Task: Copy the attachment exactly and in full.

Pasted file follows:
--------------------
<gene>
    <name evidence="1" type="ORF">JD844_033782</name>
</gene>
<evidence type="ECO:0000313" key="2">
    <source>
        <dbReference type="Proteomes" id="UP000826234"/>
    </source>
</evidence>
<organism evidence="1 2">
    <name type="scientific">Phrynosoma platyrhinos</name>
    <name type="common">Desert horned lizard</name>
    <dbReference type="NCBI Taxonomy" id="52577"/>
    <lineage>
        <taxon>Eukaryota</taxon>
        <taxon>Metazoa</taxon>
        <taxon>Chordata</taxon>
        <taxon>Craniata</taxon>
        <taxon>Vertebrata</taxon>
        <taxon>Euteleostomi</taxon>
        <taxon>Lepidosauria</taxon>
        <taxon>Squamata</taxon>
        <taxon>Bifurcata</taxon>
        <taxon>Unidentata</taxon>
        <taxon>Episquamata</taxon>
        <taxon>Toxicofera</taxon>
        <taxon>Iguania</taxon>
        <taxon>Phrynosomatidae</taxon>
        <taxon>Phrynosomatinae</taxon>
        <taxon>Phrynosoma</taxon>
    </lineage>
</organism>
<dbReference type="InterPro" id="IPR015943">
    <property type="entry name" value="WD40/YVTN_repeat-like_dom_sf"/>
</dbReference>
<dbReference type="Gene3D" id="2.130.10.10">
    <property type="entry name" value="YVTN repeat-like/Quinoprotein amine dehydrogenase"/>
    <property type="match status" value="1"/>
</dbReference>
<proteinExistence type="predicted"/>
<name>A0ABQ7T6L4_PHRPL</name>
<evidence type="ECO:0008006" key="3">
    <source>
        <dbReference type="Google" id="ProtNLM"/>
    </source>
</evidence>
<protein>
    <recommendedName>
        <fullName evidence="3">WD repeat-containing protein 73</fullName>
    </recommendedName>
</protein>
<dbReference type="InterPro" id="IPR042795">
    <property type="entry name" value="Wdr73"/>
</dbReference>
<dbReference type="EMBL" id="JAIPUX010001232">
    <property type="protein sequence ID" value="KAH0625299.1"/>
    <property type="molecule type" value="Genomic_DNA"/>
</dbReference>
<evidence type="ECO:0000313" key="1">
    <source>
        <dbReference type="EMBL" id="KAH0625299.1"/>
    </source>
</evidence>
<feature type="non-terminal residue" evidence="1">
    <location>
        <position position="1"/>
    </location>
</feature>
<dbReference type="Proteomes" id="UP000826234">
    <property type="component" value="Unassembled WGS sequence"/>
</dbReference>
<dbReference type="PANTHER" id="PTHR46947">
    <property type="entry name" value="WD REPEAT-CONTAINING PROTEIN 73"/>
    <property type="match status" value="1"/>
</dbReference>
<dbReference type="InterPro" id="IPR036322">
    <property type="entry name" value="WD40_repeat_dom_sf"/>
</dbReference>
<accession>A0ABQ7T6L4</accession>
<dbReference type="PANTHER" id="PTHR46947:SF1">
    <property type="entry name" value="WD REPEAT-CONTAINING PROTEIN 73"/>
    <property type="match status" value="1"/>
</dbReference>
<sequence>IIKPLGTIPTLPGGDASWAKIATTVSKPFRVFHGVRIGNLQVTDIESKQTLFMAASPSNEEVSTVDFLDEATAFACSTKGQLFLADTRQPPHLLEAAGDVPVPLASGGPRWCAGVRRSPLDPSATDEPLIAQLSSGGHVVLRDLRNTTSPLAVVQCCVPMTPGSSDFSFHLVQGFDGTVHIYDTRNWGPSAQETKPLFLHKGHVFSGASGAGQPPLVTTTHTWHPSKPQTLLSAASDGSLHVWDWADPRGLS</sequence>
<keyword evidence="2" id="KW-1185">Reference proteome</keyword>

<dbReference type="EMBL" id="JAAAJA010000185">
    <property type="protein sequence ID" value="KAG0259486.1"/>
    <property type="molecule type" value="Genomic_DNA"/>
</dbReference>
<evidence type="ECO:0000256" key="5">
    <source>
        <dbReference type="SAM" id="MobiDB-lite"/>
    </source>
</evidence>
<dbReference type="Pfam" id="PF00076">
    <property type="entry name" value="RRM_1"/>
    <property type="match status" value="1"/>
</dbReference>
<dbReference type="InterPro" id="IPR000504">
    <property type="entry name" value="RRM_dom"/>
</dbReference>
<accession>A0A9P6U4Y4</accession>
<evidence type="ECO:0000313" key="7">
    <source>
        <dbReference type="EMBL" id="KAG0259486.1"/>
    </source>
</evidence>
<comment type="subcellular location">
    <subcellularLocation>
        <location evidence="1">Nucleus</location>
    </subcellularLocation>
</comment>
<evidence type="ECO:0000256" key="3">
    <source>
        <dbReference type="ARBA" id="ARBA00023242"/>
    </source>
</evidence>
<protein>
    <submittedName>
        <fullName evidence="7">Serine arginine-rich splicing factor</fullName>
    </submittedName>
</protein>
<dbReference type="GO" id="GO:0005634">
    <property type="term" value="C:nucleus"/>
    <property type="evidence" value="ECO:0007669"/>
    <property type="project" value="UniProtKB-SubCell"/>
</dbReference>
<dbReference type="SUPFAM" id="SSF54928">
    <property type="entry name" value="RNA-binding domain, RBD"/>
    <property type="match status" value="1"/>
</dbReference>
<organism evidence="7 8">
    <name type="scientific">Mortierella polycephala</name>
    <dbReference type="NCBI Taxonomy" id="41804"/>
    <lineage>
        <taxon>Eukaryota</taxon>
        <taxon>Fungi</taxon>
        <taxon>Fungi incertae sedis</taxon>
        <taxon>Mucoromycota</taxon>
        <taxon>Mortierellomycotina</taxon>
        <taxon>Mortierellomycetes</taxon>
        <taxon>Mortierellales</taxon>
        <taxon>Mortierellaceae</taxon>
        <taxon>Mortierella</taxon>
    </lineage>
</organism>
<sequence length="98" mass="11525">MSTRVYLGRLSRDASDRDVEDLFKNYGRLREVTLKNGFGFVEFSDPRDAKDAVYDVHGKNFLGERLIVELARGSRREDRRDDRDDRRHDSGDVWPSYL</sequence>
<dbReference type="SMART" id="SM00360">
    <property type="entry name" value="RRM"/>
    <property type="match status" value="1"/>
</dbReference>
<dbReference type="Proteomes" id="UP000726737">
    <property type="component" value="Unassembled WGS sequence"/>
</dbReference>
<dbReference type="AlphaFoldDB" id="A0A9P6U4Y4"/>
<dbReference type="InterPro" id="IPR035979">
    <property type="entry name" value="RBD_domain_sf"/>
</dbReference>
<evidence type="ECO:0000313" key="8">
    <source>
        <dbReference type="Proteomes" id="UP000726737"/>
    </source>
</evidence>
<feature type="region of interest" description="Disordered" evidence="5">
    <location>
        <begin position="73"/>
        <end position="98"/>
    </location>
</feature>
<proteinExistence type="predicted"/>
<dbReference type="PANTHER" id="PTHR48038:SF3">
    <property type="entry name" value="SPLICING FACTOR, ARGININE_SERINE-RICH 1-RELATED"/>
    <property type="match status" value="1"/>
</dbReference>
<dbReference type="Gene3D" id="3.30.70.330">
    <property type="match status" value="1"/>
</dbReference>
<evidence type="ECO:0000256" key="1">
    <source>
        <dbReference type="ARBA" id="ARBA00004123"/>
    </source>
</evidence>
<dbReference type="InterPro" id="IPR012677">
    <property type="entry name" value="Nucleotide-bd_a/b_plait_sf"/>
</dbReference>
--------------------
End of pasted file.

<gene>
    <name evidence="1" type="ORF">JD844_033782</name>
</gene>
<evidence type="ECO:0000313" key="2">
    <source>
        <dbReference type="Proteomes" id="UP000826234"/>
    </source>
</evidence>
<organism evidence="1 2">
    <name type="scientific">Phrynosoma platyrhinos</name>
    <name type="common">Desert horned lizard</name>
    <dbReference type="NCBI Taxonomy" id="52577"/>
    <lineage>
        <taxon>Eukaryota</taxon>
        <taxon>Metazoa</taxon>
        <taxon>Chordata</taxon>
        <taxon>Craniata</taxon>
        <taxon>Vertebrata</taxon>
        <taxon>Euteleostomi</taxon>
        <taxon>Lepidosauria</taxon>
        <taxon>Squamata</taxon>
        <taxon>Bifurcata</taxon>
        <taxon>Unidentata</taxon>
        <taxon>Episquamata</taxon>
        <taxon>Toxicofera</taxon>
        <taxon>Iguania</taxon>
        <taxon>Phrynosomatidae</taxon>
        <taxon>Phrynosomatinae</taxon>
        <taxon>Phrynosoma</taxon>
    </lineage>
</organism>
<dbReference type="InterPro" id="IPR015943">
    <property type="entry name" value="WD40/YVTN_repeat-like_dom_sf"/>
</dbReference>
<dbReference type="Gene3D" id="2.130.10.10">
    <property type="entry name" value="YVTN repeat-like/Quinoprotein amine dehydrogenase"/>
    <property type="match status" value="1"/>
</dbReference>
<proteinExistence type="predicted"/>
<name>A0ABQ7T6L4_PHRPL</name>
<evidence type="ECO:0008006" key="3">
    <source>
        <dbReference type="Google" id="ProtNLM"/>
    </source>
</evidence>
<protein>
    <recommendedName>
        <fullName evidence="3">WD repeat-containing protein 73</fullName>
    </recommendedName>
</protein>
<dbReference type="InterPro" id="IPR042795">
    <property type="entry name" value="Wdr73"/>
</dbReference>
<dbReference type="EMBL" id="JAIPUX010001232">
    <property type="protein sequence ID" value="KAH0625299.1"/>
    <property type="molecule type" value="Genomic_DNA"/>
</dbReference>
<evidence type="ECO:0000313" key="1">
    <source>
        <dbReference type="EMBL" id="KAH0625299.1"/>
    </source>
</evidence>
<feature type="non-terminal residue" evidence="1">
    <location>
        <position position="1"/>
    </location>
</feature>
<dbReference type="Proteomes" id="UP000826234">
    <property type="component" value="Unassembled WGS sequence"/>
</dbReference>
<dbReference type="PANTHER" id="PTHR46947">
    <property type="entry name" value="WD REPEAT-CONTAINING PROTEIN 73"/>
    <property type="match status" value="1"/>
</dbReference>
<dbReference type="InterPro" id="IPR036322">
    <property type="entry name" value="WD40_repeat_dom_sf"/>
</dbReference>
<accession>A0ABQ7T6L4</accession>
<dbReference type="PANTHER" id="PTHR46947:SF1">
    <property type="entry name" value="WD REPEAT-CONTAINING PROTEIN 73"/>
    <property type="match status" value="1"/>
</dbReference>
<sequence>IIKPLGTIPTLPGGDASWAKIATTVSKPFRVFHGVRIGNLQVTDIESKQTLFMAASPSNEEVSTVDFLDEATAFACSTKGQLFLADTRQPPHLLEAAGDVPVPLASGGPRWCAGVRRSPLDPSATDEPLIAQLSSGGHVVLRDLRNTTSPLAVVQCCVPMTPGSSDFSFHLVQGFDGTVHIYDTRNWGPSAQETKPLFLHKGHVFSGASGAGQPPLVTTTHTWHPSKPQTLLSAASDGSLHVWDWADPRGLS</sequence>
<keyword evidence="2" id="KW-1185">Reference proteome</keyword>

<dbReference type="EMBL" id="JAAAJA010000185">
    <property type="protein sequence ID" value="KAG0259486.1"/>
    <property type="molecule type" value="Genomic_DNA"/>
</dbReference>
<evidence type="ECO:0000256" key="5">
    <source>
        <dbReference type="SAM" id="MobiDB-lite"/>
    </source>
</evidence>
<dbReference type="Pfam" id="PF00076">
    <property type="entry name" value="RRM_1"/>
    <property type="match status" value="1"/>
</dbReference>
<dbReference type="InterPro" id="IPR000504">
    <property type="entry name" value="RRM_dom"/>
</dbReference>
<accession>A0A9P6U4Y4</accession>
<evidence type="ECO:0000313" key="7">
    <source>
        <dbReference type="EMBL" id="KAG0259486.1"/>
    </source>
</evidence>
<comment type="subcellular location">
    <subcellularLocation>
        <location evidence="1">Nucleus</location>
    </subcellularLocation>
</comment>
<evidence type="ECO:0000256" key="3">
    <source>
        <dbReference type="ARBA" id="ARBA00023242"/>
    </source>
</evidence>
<protein>
    <submittedName>
        <fullName evidence="7">Serine arginine-rich splicing factor</fullName>
    </submittedName>
</protein>
<dbReference type="GO" id="GO:0005634">
    <property type="term" value="C:nucleus"/>
    <property type="evidence" value="ECO:0007669"/>
    <property type="project" value="UniProtKB-SubCell"/>
</dbReference>
<dbReference type="SUPFAM" id="SSF54928">
    <property type="entry name" value="RNA-binding domain, RBD"/>
    <property type="match status" value="1"/>
</dbReference>
<organism evidence="7 8">
    <name type="scientific">Mortierella polycephala</name>
    <dbReference type="NCBI Taxonomy" id="41804"/>
    <lineage>
        <taxon>Eukaryota</taxon>
        <taxon>Fungi</taxon>
        <taxon>Fungi incertae sedis</taxon>
        <taxon>Mucoromycota</taxon>
        <taxon>Mortierellomycotina</taxon>
        <taxon>Mortierellomycetes</taxon>
        <taxon>Mortierellales</taxon>
        <taxon>Mortierellaceae</taxon>
        <taxon>Mortierella</taxon>
    </lineage>
</organism>
<sequence length="98" mass="11525">MSTRVYLGRLSRDASDRDVEDLFKNYGRLREVTLKNGFGFVEFSDPRDAKDAVYDVHGKNFLGERLIVELARGSRREDRRDDRDDRRHDSGDVWPSYL</sequence>
<dbReference type="SMART" id="SM00360">
    <property type="entry name" value="RRM"/>
    <property type="match status" value="1"/>
</dbReference>
<dbReference type="Proteomes" id="UP000726737">
    <property type="component" value="Unassembled WGS sequence"/>
</dbReference>
<dbReference type="AlphaFoldDB" id="A0A9P6U4Y4"/>
<dbReference type="InterPro" id="IPR035979">
    <property type="entry name" value="RBD_domain_sf"/>
</dbReference>
<evidence type="ECO:0000313" key="8">
    <source>
        <dbReference type="Proteomes" id="UP000726737"/>
    </source>
</evidence>
<feature type="region of interest" description="Disordered" evidence="5">
    <location>
        <begin position="73"/>
        <end position="98"/>
    </location>
</feature>
<proteinExistence type="predicted"/>
<dbReference type="PANTHER" id="PTHR48038:SF3">
    <property type="entry name" value="SPLICING FACTOR, ARGININE_SERINE-RICH 1-RELATED"/>
    <property type="match status" value="1"/>
</dbReference>
<dbReference type="Gene3D" id="3.30.70.330">
    <property type="match status" value="1"/>
</dbReference>
<evidence type="ECO:0000256" key="1">
    <source>
        <dbReference type="ARBA" id="ARBA00004123"/>
    </source>
</evidence>
<dbReference type="InterPro" id="IPR012677">
    <property type="entry name" value="Nucleotide-bd_a/b_plait_sf"/>
</dbReference>